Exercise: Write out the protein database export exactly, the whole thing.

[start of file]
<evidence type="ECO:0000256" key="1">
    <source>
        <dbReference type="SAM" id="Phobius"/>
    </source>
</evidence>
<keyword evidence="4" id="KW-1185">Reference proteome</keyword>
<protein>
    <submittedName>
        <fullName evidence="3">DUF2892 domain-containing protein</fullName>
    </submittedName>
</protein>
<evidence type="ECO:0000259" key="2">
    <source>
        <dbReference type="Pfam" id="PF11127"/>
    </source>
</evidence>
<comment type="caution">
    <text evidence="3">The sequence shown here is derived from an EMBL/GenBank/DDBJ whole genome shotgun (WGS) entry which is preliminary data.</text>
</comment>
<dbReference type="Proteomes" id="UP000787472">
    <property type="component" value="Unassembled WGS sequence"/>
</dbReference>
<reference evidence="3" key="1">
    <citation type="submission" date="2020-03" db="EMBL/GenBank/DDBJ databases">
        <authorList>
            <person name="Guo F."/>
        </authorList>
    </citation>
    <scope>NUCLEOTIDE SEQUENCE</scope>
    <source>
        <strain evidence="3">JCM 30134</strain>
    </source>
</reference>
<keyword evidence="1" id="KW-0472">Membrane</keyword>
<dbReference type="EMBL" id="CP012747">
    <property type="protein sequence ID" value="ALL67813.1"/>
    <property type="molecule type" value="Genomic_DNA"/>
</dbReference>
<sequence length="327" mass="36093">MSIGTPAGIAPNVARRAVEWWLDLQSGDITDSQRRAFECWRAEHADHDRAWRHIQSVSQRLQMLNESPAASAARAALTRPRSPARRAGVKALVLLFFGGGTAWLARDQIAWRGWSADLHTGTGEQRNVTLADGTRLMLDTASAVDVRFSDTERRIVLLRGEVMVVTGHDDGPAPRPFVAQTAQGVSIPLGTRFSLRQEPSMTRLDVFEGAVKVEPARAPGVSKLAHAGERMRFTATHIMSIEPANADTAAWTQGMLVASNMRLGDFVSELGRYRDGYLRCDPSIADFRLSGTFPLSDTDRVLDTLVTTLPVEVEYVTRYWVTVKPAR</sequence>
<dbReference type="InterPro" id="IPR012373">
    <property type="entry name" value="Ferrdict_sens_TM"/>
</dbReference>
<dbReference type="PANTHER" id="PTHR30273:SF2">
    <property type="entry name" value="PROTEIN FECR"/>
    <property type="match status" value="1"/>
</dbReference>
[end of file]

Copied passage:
<evidence type="ECO:0000256" key="1">
    <source>
        <dbReference type="SAM" id="Phobius"/>
    </source>
</evidence>
<keyword evidence="4" id="KW-1185">Reference proteome</keyword>
<protein>
    <submittedName>
        <fullName evidence="3">DUF2892 domain-containing protein</fullName>
    </submittedName>
</protein>
<evidence type="ECO:0000259" key="2">
    <source>
        <dbReference type="Pfam" id="PF11127"/>
    </source>
</evidence>
<comment type="caution">
    <text evidence="3">The sequence shown here is derived from an EMBL/GenBank/DDBJ whole genome shotgun (WGS) entry which is preliminary data.</text>
</comment>
<dbReference type="Proteomes" id="UP000787472">
    <property type="component" value="Unassembled WGS sequence"/>
</dbReference>
<reference evidence="3" key="1">
    <citation type="submission" date="2020-03" db="EMBL/GenBank/DDBJ databases">
        <authorList>
            <person name="Guo F."/>
        </authorList>
    </citation>
    <scope>NUCLEOTIDE SEQUENCE</scope>
    <source>
        <strain evidence="3">JCM 30134</strain>
    </source>
</reference>
<keyword evidence="1" id="KW-0472">Membrane</keyword>
<dbReference type="EMBL" id="CP012747">
    <property type="protein sequence ID" value="ALL67813.1"/>
    <property type="molecule type" value="Genomic_DNA"/>
</dbReference>
<sequence length="327" mass="36093">MSIGTPAGIAPNVARRAVEWWLDLQSGDITDSQRRAFECWRAEHADHDRAWRHIQSVSQRLQMLNESPAASAARAALTRPRSPARRAGVKALVLLFFGGGTAWLARDQIAWRGWSADLHTGTGEQRNVTLADGTRLMLDTASAVDVRFSDTERRIVLLRGEVMVVTGHDDGPAPRPFVAQTAQGVSIPLGTRFSLRQEPSMTRLDVFEGAVKVEPARAPGVSKLAHAGERMRFTATHIMSIEPANADTAAWTQGMLVASNMRLGDFVSELGRYRDGYLRCDPSIADFRLSGTFPLSDTDRVLDTLVTTLPVEVEYVTRYWVTVKPAR</sequence>
<dbReference type="InterPro" id="IPR012373">
    <property type="entry name" value="Ferrdict_sens_TM"/>
</dbReference>
<dbReference type="PANTHER" id="PTHR30273:SF2">
    <property type="entry name" value="PROTEIN FECR"/>
    <property type="match status" value="1"/>
</dbReference>